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Vacationing At A Ski Resort In Japan

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Hakuba 47 Ski Resort, Nagano, Japan – Photo © glazaro

Avid skiers looking for a memorable place to hit the slopes should consider booking a trip to a ski resort in Japan. The deep powder and great ski conditions alone are worth the trip; the great cultural experience is icing on the cake – or on the ski slope, as the case may be.

Geographically, Japan is ideally suited for fantastic ski slopes. Every winter the north and central highlands of Japan are blanketed with heavy snow, as cold northern winds pick up moisture from the ocean and then dump the resulting snow over the mountain ranges that are Japan’s most notable geographic feature. The result is consistent, deep snow from December through March, over 14m of it! With over 90 different ski resorts (‘ski-ji’) to choose from, there is sure to be an open ski resort in Japan to suit your taste no matter when in the season you visit. Of course, you are always wise to book any ski trip well in advance, and Japanese resorts are no exception – New Years and holidays fill up fast, but even the busiest resorts will tend to have empty slopes mid-week.

Ski to Your Heart’s Content

Skiing is skiing wherever you are, but your experience in a ski resort in Japan will be different from what you are used to in a few ways, some crucial, some curious, and some highly enjoyable. One important difference to keep in mind is that Japan is still very much a cash culture, and most ski resorts expect ski slips and other charges to be paid in yen. The closest ATM may be a bus-ride away, so it’s a good idea to make sure to have a well-stocked wallet from the beginning. Another difference some might regret is the relative lack of an après-ski scene, compared to European or North American slopes. This is rapidly changing however in the tourist-friendly resorts of the Hokkaido region, particularly Niseko, which have played host to increasing numbers of Australian skiers over the last few years. However, you may prefer to embrace the cultural experience off-slope as well and enjoy instead the traditional Japanese onsen hot springs. Soaking in one of these natural hot springs, indoors or under the night sky, is the ideal way to end a day spent on the slopes of a Japanese ski resort.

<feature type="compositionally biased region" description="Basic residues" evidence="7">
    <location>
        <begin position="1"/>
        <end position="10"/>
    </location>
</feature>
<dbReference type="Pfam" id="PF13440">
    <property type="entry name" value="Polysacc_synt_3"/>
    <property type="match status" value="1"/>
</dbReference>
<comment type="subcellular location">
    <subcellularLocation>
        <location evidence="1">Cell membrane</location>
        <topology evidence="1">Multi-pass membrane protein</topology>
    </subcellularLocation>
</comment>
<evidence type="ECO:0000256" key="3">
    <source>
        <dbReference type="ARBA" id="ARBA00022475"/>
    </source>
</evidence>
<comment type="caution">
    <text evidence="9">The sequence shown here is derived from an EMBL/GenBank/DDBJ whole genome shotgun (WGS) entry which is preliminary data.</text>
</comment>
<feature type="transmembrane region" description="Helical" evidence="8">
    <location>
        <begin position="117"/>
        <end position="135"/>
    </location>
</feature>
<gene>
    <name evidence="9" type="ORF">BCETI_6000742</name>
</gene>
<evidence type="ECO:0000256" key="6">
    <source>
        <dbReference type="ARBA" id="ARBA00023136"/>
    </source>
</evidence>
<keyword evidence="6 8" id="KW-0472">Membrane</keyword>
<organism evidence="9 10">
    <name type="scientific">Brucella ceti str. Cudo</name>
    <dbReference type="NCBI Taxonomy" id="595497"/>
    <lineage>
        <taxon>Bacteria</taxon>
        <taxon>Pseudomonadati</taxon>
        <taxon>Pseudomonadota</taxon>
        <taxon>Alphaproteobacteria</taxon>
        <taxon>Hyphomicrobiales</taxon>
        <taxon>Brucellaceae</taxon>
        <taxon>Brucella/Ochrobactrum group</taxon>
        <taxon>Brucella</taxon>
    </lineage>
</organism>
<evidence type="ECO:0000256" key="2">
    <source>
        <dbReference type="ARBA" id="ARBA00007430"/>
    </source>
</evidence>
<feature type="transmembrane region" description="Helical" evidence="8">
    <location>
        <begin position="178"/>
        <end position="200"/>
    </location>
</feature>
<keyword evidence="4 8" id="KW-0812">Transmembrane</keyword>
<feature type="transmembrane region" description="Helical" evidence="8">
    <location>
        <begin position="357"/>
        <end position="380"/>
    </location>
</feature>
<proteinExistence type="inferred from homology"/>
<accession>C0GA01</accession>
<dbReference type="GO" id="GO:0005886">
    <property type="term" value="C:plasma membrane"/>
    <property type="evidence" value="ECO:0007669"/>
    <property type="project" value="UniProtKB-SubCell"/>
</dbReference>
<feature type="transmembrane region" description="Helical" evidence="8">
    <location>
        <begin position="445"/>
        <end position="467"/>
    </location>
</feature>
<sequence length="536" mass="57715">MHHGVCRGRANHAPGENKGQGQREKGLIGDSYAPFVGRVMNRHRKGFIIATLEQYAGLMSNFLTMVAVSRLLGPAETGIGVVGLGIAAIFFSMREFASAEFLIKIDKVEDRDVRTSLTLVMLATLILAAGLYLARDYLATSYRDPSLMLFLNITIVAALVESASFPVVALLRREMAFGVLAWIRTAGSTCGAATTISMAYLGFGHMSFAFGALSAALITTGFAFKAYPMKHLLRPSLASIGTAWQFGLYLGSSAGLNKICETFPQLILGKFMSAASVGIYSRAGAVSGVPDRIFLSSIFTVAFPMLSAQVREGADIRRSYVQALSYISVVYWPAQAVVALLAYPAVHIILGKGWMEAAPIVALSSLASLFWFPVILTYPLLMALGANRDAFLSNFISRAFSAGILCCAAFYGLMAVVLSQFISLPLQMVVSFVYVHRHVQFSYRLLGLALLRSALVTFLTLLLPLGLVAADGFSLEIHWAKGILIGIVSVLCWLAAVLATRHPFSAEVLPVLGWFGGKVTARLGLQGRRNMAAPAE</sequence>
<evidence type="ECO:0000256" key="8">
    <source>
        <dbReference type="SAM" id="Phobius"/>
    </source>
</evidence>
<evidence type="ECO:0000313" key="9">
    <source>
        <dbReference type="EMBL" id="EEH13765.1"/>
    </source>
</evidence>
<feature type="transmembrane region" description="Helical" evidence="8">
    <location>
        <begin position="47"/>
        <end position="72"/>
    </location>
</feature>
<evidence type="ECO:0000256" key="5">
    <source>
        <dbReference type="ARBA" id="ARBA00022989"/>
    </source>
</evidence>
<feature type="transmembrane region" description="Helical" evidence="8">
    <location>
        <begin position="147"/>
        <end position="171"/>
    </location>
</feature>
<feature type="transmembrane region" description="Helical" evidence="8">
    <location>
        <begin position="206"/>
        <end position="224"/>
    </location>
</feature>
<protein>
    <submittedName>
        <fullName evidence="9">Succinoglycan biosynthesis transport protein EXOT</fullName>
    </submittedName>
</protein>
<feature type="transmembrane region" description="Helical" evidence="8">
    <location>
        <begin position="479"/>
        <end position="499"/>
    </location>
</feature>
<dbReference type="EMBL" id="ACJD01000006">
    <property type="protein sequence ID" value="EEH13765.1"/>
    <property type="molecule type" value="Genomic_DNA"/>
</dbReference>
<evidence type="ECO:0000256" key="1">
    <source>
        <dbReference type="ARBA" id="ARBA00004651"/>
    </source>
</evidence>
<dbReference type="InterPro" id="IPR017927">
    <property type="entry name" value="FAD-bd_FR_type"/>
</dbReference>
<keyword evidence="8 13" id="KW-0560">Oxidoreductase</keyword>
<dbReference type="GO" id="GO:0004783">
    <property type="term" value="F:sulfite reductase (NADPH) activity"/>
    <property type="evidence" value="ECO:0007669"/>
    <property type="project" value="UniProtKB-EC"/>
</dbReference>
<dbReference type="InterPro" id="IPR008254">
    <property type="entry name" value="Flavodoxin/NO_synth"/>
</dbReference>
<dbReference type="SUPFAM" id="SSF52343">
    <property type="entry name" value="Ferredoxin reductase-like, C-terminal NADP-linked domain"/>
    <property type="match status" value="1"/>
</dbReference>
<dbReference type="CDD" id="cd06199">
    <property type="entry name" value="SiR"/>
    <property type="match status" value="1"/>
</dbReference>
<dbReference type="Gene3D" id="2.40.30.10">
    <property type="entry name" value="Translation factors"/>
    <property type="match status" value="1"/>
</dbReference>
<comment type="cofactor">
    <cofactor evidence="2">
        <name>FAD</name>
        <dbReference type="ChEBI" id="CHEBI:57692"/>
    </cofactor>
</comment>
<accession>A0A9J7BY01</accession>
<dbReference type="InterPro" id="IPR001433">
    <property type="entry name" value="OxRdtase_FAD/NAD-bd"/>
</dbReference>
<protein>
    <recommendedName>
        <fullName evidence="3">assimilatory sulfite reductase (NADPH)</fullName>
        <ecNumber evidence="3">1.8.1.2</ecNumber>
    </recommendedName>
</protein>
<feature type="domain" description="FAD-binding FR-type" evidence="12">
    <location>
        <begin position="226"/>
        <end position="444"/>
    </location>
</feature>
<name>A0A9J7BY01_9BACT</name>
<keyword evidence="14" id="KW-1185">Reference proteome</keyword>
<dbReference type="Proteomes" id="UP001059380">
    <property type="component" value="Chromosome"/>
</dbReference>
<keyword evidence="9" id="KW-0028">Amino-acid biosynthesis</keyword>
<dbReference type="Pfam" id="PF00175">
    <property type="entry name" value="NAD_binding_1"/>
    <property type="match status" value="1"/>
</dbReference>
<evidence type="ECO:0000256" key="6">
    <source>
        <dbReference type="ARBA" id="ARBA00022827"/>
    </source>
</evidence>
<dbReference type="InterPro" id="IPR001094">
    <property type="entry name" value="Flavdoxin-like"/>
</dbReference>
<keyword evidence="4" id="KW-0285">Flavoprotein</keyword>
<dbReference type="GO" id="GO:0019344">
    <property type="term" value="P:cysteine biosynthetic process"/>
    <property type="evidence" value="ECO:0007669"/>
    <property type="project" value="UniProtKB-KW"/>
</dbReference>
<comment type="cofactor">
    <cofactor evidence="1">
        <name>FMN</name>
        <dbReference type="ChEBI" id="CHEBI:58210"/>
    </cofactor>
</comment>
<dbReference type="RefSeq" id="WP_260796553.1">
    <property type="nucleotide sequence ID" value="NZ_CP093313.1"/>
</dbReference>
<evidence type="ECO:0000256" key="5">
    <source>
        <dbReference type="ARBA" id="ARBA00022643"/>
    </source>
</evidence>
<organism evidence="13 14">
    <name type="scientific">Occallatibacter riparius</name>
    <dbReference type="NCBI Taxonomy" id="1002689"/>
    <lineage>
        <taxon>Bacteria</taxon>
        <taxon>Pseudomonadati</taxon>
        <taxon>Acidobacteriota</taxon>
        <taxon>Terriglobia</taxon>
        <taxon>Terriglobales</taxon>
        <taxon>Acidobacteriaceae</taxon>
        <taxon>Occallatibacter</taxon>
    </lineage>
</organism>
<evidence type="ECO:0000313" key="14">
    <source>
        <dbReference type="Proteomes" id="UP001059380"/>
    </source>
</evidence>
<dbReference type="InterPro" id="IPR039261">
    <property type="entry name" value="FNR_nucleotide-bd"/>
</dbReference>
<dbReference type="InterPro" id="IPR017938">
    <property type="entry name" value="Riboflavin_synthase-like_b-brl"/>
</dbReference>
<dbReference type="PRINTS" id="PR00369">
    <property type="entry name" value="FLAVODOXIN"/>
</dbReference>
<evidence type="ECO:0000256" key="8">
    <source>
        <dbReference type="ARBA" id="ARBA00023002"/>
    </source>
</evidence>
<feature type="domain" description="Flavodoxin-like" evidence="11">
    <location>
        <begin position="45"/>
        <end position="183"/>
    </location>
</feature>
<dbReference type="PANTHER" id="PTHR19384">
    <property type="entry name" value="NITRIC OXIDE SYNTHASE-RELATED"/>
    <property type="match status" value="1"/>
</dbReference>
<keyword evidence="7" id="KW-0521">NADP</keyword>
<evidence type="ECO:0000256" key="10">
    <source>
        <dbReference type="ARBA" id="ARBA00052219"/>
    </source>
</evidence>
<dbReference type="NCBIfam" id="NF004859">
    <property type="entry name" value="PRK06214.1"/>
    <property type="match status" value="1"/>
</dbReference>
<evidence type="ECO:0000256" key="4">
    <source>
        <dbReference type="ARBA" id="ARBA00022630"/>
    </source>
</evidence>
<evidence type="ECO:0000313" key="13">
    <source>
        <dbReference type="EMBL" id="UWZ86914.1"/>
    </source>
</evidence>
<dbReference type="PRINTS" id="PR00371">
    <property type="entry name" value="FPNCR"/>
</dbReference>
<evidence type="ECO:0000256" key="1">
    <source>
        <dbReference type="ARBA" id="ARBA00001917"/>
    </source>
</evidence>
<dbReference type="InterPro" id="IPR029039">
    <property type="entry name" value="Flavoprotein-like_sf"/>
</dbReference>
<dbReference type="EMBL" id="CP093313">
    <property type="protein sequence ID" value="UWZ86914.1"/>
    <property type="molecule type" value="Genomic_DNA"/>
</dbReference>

So what does all of this cost? Once you factor in travel and fees, you are probably looking at a cost that is similar, or slightly cheaper, than comparable European or North American slopes. There are a lot of small expenses, from equipment rentals to shuttle bus fares. A lot depends on how proficient you are at budgeting in an unfamiliar currency while negotiating with people for whom English is not a first language. Fortunately, there are several companies that run ski tours for English speaking tourists, with package prices that are pleasantly affordable–and tour guides who speak proficient English. These tours take a lot of the work out of vacationing at a ski resort in Japan, leaving you to fully enjoy the powder snow and gorgeous slopes of Japan.

Bree Watts loves to travel and shares interesting stories about the places he visited. He writes great articles about ski resort in Japan and why it’s a must to visit them.

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